Not a classical music buff? No need to be. Chances are you’ve probably heard of Mozart whether you’ve realized it or not.
This Austrian composer is heralded as one of the most influential musical prodigies of all time. He authored operas, concertos, symphonies, and sonatas with poignant emotion and remarkable sophistication.
Born in 1756 in Salzburg, Austria, it was clear from a young age that Mozart was destined for a life in music. His teacher was his father, Leopold, who quickly picked up on Mozart’s extraordinary gift for music and worked to refine his son into the musical genius we know him to be. By 5, he had already taken to composing. He was a brilliant pianist and violinist from an early age, and as he started traveling for performances, soon all of Europe agreed.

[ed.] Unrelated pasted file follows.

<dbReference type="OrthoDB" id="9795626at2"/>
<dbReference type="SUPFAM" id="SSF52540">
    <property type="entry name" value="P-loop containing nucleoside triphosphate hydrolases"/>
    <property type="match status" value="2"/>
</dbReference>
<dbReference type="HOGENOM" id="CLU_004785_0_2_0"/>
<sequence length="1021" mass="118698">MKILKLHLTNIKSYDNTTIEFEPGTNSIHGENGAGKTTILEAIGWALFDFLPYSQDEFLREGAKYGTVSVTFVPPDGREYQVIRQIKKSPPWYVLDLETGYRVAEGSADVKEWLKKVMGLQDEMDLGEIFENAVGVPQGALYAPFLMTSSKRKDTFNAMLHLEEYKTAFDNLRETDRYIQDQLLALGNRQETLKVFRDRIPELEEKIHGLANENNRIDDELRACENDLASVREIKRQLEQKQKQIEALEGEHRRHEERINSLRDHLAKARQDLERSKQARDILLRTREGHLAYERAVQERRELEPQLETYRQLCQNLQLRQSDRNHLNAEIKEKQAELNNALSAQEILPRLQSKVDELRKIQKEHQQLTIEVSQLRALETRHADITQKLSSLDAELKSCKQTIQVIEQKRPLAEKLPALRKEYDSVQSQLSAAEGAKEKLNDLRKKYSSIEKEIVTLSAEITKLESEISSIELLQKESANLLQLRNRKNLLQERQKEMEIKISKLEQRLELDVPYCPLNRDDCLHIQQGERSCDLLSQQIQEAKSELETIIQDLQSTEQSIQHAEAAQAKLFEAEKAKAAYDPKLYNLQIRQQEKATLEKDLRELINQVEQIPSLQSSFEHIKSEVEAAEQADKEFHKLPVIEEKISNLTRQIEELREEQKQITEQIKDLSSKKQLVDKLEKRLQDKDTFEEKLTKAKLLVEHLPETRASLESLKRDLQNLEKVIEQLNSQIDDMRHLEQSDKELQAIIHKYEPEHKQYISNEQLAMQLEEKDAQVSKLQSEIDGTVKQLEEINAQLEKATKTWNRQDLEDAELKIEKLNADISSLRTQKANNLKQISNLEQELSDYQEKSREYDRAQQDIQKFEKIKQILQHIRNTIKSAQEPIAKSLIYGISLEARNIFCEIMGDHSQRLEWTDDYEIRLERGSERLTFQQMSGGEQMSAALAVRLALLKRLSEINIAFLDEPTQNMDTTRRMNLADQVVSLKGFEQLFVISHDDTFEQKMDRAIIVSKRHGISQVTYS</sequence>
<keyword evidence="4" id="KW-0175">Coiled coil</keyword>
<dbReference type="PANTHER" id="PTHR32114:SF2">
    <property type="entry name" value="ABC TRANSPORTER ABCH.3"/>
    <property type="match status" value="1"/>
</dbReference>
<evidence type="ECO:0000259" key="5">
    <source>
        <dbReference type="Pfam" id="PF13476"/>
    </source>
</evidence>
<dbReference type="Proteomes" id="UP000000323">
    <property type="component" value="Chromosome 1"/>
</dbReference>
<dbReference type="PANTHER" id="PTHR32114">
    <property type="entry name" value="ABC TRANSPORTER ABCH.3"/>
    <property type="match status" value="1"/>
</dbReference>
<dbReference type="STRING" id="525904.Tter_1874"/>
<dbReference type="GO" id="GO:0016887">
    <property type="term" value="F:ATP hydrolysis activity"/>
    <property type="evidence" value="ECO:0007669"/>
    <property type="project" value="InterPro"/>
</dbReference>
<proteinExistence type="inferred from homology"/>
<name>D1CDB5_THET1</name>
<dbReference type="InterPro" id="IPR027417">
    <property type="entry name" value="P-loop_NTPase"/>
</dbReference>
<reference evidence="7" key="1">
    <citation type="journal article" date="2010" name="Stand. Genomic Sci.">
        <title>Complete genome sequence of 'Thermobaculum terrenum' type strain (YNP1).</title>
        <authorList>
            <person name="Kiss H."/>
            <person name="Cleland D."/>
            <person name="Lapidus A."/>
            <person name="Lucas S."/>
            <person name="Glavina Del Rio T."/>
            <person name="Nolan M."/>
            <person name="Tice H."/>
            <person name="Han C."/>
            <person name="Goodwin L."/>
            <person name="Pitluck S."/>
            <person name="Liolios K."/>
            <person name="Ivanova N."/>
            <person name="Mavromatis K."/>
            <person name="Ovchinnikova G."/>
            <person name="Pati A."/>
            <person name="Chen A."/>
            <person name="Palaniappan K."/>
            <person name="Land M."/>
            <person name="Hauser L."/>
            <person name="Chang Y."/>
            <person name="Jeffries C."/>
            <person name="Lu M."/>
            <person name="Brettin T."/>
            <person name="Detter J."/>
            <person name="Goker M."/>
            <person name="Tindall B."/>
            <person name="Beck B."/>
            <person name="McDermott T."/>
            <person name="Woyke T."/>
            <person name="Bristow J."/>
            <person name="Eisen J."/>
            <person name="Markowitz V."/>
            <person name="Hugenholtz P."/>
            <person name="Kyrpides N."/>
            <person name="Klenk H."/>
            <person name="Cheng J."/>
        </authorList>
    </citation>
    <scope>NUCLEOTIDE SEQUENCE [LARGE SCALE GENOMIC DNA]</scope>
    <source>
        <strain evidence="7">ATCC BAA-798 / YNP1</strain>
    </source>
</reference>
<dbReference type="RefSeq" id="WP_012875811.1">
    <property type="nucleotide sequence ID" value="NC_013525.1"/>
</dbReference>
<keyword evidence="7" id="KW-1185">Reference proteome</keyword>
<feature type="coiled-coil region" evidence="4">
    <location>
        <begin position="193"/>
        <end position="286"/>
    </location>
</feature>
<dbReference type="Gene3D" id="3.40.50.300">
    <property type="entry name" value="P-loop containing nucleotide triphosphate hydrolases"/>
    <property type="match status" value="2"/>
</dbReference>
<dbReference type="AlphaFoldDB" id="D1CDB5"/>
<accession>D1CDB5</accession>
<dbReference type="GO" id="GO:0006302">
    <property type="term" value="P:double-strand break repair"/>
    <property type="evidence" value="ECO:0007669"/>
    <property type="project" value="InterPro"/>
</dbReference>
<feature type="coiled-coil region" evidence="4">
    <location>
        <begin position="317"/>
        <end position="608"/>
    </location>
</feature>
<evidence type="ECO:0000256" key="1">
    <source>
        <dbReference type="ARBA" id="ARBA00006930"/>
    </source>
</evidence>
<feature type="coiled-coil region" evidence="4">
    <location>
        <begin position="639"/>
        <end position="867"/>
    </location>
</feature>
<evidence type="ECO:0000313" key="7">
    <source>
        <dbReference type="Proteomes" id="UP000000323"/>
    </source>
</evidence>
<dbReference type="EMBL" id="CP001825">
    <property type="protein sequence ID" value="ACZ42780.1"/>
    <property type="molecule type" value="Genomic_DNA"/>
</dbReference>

Despite achieving acclaim and financial success, Mozart found himself in financial strains during the mid-1780s. He was known for his lavish tastes and extravagant lifestyle. Eager to start earning more money, Mozart set his eyes on a court appointment. In 1787, his ambitions were realized. Emperor Joseph II awarded Mozart the position of “chamber composer” in 1787.
His financial situation, however, did not improve. He was forced to move his family and himself into a more affordable part of Vienna. His lavish spending did not change, prompting Mozart to borrow money from friends. The 1870s were a difficult period for Mozart, finding himself in depression and prolonged financial troubles.
Although the early 1790s proved a creative, productive, and somewhat lucrative period for Mozart, he saw his mental and physical health coming apart. On December 5, 1791, Mozart died from what is speculated to be some sort of fever. He was 35 years old.
Written by DANK Haus intern, Kat M.